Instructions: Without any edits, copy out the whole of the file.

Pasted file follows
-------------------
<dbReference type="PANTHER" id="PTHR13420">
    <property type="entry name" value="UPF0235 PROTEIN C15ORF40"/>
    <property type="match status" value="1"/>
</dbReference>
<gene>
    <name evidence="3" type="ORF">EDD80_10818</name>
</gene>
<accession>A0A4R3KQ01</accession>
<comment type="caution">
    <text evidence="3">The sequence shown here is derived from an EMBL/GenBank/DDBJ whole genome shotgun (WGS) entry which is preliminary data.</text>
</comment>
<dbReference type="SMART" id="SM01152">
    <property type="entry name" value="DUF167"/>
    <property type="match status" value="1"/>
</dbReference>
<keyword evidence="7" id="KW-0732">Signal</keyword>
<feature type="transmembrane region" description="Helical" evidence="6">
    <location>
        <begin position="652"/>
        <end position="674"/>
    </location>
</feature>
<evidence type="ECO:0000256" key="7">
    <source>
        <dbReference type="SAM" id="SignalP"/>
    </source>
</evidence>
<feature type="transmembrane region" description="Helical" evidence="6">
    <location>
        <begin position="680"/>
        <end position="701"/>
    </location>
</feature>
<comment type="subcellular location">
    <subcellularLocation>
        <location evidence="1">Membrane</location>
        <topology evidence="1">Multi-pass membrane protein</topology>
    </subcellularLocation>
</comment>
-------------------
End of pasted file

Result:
<dbReference type="PANTHER" id="PTHR13420">
    <property type="entry name" value="UPF0235 PROTEIN C15ORF40"/>
    <property type="match status" value="1"/>
</dbReference>
<gene>
    <name evidence="3" type="ORF">EDD80_10818</name>
</gene>
<accession>A0A4R3KQ01</accession>
<comment type="caution">
    <text evidence="3">The sequence shown here is derived from an EMBL/GenBank/DDBJ whole genome shotgun (WGS) entry which is preliminary data.</text>
</comment>
<dbReference type="SMART" id="SM01152">
    <property type="entry name" value="DUF167"/>
    <property type="match status" value="1"/>
</dbReference>
<keyword evidence="7" id="KW-0732">Signal</keyword>
<feature type="transmembrane region" description="Helical" evidence="6">
    <location>
        <begin position="652"/>
        <end position="674"/>
    </location>
</feature>
<evidence type="ECO:0000256" key="7">
    <source>
        <dbReference type="SAM" id="SignalP"/>
    </source>
</evidence>
<feature type="transmembrane region" description="Helical" evidence="6">
    <location>
        <begin position="680"/>
        <end position="701"/>
    </location>
</feature>
<comment type="subcellular location">
    <subcellularLocation>
        <location evidence="1">Membrane</location>
        <topology evidence="1">Multi-pass membrane protein</topology>
    </subcellularLocation>
</comment>